So how was Tom Holland as Peter Parker/Spider-Man? We got a sample of what Holland can do in Civil War, but it wasn't enough to say definitively how he would be as the character. After seeing Homecoming, I think he is the best Peter Parker/Spider-Man we've ever had. I say that with a heavy heart, because I really loved Tobey Maguire as the character. I thought he captured a lot of the spirit of Peter Parker/Spider-Man, but Holland captures more. The humor and the youthfulness of the character come across the strongest, and makes this movie incredibly refreshing. I love this take on Spider-Man, and I can't wait to see Holland continue as the character in the years to come. One of the things that I really loved about this movie was the direction they decided to take the story. After Civil War, Peter feels like he should be a big league hero, but Tony wants him to remain a "friendly neighborhood Spider-Man", thus forcing Peter to prove what it is he can do. It was such a classic Spider-Man story, wrapped up in the already established world of the Avengers. The blending of these worlds was so natural and organic that I really can't give the screenwriters enough credit. They did a hell of a job bringing this movie full circle. Now, it's no secret that the spider suit has some upgrades. I won't go into details, because they do a lot with it in the film. I am mixed on it. On one hand, it makes sense within the world they've established. If Tony Stark made the spider suit, then he would add Iron Man-level accessories to it. That just makes sense with his character. On the other hand, at times it didn't really feel like Spider-Man. Spidey felt a little too powerful with it. So I'm ultimately mixed on the direction they took Spider-Man's suit.
In terms of negatives, there are a few. While there are plenty of action sequences, there are very few close quarters fist fights involving Spider-Man. That is really a staple of his character, and it happened maybe twice. That was an element of the character that Raimi did very well, and I just thought we needed more of it here. Stemming off of that, there was never a true fight between Spider-Man and the Vulture. They had a few intense moments, but there was no true fight, which didn't sit right. It was almost as if the writers couldn't think of a way for Spider-Man to defeat the Vulture in a fight, so they just avoided it as much as possible. The very end of the movie, involving Spider-Man and the Vulture, felt rather anti-climatic. They're about to fight, and then something happens that stops the fight, and it just didn't feel satisfying. The second act also dragged a tiny bit. I thought the first act was incredibly strong, and the third act was really strong too. The second act falters just a bit, and I found myself feeling the time the most then. Zendaya plays a character named Michelle in this movie, and I thought she was kind of a waste. Her character was needlessly awkward and eccentric, to the point where it was annoying. She wasn't in the movie long enough to have it really ruin anything for me, but I just didn't care for her character, and found her unnecessary. We've known that villains such as the Tinkerer and the Shocker are in this movie, and yet they felt very underutilized. I wasn't super disappointed with the Shocker, but I thought there was a better way to use him than what they did. Ultimately, I was fine with it, as it put more emphasis on the Vulture. But I think there was a way to keep the focus on the Vulture and still use the Tinkerer and the Shocker in a truly effective way.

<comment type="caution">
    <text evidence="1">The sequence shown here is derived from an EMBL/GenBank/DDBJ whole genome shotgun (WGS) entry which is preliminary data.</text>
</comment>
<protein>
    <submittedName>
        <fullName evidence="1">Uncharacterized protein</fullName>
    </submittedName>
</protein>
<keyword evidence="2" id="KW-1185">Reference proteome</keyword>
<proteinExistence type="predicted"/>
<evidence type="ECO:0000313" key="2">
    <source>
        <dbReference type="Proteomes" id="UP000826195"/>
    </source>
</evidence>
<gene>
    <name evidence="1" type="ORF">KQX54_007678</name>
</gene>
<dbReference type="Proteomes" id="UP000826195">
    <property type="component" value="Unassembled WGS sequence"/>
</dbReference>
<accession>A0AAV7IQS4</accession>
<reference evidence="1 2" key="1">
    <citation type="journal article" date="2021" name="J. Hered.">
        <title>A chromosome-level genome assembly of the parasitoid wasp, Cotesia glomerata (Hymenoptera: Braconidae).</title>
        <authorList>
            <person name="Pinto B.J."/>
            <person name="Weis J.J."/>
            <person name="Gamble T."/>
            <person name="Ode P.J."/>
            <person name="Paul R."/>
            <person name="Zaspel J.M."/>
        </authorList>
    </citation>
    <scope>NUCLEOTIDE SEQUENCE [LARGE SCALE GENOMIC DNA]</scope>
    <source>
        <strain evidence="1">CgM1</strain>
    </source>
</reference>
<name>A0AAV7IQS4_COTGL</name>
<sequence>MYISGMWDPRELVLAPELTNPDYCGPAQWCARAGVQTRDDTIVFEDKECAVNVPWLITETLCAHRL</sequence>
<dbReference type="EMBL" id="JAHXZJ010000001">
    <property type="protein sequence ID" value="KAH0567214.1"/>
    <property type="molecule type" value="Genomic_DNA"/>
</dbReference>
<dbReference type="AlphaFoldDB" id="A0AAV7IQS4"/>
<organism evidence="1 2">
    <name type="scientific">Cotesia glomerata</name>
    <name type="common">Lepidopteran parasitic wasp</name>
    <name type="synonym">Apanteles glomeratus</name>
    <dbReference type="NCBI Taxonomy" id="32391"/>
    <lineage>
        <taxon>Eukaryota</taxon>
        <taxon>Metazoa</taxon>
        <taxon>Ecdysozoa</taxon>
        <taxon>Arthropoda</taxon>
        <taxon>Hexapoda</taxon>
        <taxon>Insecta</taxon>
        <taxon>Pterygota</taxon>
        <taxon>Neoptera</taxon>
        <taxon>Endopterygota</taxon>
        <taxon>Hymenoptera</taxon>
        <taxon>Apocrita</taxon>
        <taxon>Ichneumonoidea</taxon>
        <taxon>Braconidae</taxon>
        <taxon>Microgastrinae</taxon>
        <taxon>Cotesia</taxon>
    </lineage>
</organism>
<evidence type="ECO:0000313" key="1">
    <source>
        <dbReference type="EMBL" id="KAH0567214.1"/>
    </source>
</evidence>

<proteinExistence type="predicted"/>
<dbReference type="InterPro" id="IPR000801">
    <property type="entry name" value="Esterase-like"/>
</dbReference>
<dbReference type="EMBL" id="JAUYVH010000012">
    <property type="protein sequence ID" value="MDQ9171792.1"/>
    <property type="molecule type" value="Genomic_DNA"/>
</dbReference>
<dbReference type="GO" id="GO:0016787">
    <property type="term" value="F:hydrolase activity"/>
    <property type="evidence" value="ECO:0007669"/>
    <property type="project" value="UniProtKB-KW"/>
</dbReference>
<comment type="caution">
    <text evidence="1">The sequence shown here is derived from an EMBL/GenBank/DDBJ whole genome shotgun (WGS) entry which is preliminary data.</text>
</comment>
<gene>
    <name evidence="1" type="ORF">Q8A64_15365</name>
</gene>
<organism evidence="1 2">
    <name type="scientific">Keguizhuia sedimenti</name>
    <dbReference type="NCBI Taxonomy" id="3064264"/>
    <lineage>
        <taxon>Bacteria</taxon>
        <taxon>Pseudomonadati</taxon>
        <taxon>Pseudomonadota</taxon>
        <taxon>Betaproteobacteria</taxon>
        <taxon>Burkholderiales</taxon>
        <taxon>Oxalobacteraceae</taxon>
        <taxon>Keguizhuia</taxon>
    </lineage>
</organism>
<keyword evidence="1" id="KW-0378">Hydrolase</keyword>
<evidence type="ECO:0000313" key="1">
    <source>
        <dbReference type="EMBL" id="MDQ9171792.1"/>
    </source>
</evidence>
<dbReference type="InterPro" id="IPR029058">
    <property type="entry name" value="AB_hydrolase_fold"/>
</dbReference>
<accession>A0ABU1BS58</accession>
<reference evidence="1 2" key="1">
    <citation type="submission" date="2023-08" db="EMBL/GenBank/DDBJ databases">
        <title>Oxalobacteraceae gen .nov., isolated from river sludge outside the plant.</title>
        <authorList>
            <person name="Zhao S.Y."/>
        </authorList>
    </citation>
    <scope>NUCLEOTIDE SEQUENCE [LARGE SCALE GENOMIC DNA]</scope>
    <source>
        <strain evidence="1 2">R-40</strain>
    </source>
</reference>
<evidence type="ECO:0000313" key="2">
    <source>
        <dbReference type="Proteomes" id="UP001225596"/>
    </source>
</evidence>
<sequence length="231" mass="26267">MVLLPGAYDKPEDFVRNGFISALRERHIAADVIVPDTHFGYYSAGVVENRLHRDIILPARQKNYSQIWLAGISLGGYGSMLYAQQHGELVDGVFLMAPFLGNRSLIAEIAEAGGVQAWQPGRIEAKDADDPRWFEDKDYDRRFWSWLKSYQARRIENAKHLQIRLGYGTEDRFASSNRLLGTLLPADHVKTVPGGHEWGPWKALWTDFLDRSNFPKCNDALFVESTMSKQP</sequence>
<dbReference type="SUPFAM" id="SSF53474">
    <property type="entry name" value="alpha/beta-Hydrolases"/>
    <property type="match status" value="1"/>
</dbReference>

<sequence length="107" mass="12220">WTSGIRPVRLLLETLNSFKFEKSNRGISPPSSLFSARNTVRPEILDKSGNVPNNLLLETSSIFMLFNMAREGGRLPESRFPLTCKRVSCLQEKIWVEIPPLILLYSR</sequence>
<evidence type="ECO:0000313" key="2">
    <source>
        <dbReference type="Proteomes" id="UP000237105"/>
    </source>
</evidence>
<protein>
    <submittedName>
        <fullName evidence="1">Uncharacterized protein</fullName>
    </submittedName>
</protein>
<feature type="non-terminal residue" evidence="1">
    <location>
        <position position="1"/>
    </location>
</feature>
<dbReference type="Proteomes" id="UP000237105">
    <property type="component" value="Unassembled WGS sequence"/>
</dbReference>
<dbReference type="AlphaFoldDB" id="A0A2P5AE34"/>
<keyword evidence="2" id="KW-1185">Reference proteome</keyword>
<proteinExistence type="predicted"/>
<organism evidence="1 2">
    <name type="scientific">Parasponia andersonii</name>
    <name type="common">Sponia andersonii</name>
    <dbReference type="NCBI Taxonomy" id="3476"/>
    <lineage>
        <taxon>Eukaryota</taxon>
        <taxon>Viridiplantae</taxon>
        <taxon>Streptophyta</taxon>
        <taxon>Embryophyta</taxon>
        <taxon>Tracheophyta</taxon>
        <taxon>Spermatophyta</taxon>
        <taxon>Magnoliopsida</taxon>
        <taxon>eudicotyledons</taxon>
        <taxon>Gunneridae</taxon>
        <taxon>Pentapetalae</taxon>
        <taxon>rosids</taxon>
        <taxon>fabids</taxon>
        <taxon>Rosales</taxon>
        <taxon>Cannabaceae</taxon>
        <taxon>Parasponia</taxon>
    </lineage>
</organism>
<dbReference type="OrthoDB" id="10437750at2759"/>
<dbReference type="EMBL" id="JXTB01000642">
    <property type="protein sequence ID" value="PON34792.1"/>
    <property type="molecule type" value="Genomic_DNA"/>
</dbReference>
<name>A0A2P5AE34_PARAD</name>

Overall, Spider-Man: Homecoming is easily the best Spider-Man movie since Spider-Man 2, and is my second favorite Spider-Man movie to date, behind Sam Raimi's second film. It perfectly captures the light-heartedness and the youthfulness of both Peter Parker and Spider-Man. With Peter, there is a major focus put on him being in high school. The characters of Liz and Flash are true to the comics, which made me happy. You really felt like this Peter Parker was just a kid in a grown-ups' world, and it really helped reinforce the movie's themes. Tom Holland is the best Peter Parker/Spider-Man we've ever had. He just absolutely knocked it out of the park. Jacob Batalon almost stole the film as Ned, working as the perfect supporting character. Michael Keaton is formidable and terrifying as the Vulture, and the story went in a different direction with his character that made him all the more intriguing. Robert Downey Jr. has a small role in the film, but is good in his scenes. Jon Favreau had me cracking up every time he was on screen! He had some of the best scenes of the film. Zendaya's role in the movie seemed unnecessary, and I just didn't care for her character. The writing and the direction for this movie are fantastic, and I really liked the story the writers decided to tell. They did a great job organically blending Spider-Man into the established Marvel Cinematic Universe. I'm mixed on the spider suit, however. It functionality makes sense within the context of the film, but I don't think it was exactly Spider-Man. I do think we needed an official fight between Spider-Man and the Vulture, which was missing from the film. And the Tinkerer and the Shocker could have been used better. In the end, Spider-Man: Homecoming is so far my second favorite film of the year (behind Baby Driver), and is a true delight for Spider-Man fans, and especially for avid readers of the comic books.
What do you think? Have you seen Spider-Man: Homecoming? Did you like the film? Leave your (spoiler-free) thoughts in the comments section below.
Written by: Nate